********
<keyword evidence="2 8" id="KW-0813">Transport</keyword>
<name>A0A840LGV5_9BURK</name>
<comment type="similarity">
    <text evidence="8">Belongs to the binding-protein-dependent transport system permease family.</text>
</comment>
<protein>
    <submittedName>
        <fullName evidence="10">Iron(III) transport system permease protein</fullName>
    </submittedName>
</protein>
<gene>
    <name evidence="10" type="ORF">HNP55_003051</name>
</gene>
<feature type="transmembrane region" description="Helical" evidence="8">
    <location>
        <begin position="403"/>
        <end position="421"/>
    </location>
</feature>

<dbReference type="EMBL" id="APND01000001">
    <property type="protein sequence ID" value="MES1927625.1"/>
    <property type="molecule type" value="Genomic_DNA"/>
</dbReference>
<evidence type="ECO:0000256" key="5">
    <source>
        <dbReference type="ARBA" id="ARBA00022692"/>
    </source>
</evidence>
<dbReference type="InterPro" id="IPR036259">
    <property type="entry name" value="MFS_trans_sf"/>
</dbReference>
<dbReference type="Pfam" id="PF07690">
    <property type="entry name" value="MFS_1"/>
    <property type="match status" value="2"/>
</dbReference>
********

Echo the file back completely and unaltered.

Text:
<keyword evidence="2 8" id="KW-0813">Transport</keyword>
<name>A0A840LGV5_9BURK</name>
<comment type="similarity">
    <text evidence="8">Belongs to the binding-protein-dependent transport system permease family.</text>
</comment>
<protein>
    <submittedName>
        <fullName evidence="10">Iron(III) transport system permease protein</fullName>
    </submittedName>
</protein>
<gene>
    <name evidence="10" type="ORF">HNP55_003051</name>
</gene>
<feature type="transmembrane region" description="Helical" evidence="8">
    <location>
        <begin position="403"/>
        <end position="421"/>
    </location>
</feature>

<dbReference type="EMBL" id="APND01000001">
    <property type="protein sequence ID" value="MES1927625.1"/>
    <property type="molecule type" value="Genomic_DNA"/>
</dbReference>
<evidence type="ECO:0000256" key="5">
    <source>
        <dbReference type="ARBA" id="ARBA00022692"/>
    </source>
</evidence>
<dbReference type="InterPro" id="IPR036259">
    <property type="entry name" value="MFS_trans_sf"/>
</dbReference>
<dbReference type="Pfam" id="PF07690">
    <property type="entry name" value="MFS_1"/>
    <property type="match status" value="2"/>
</dbReference>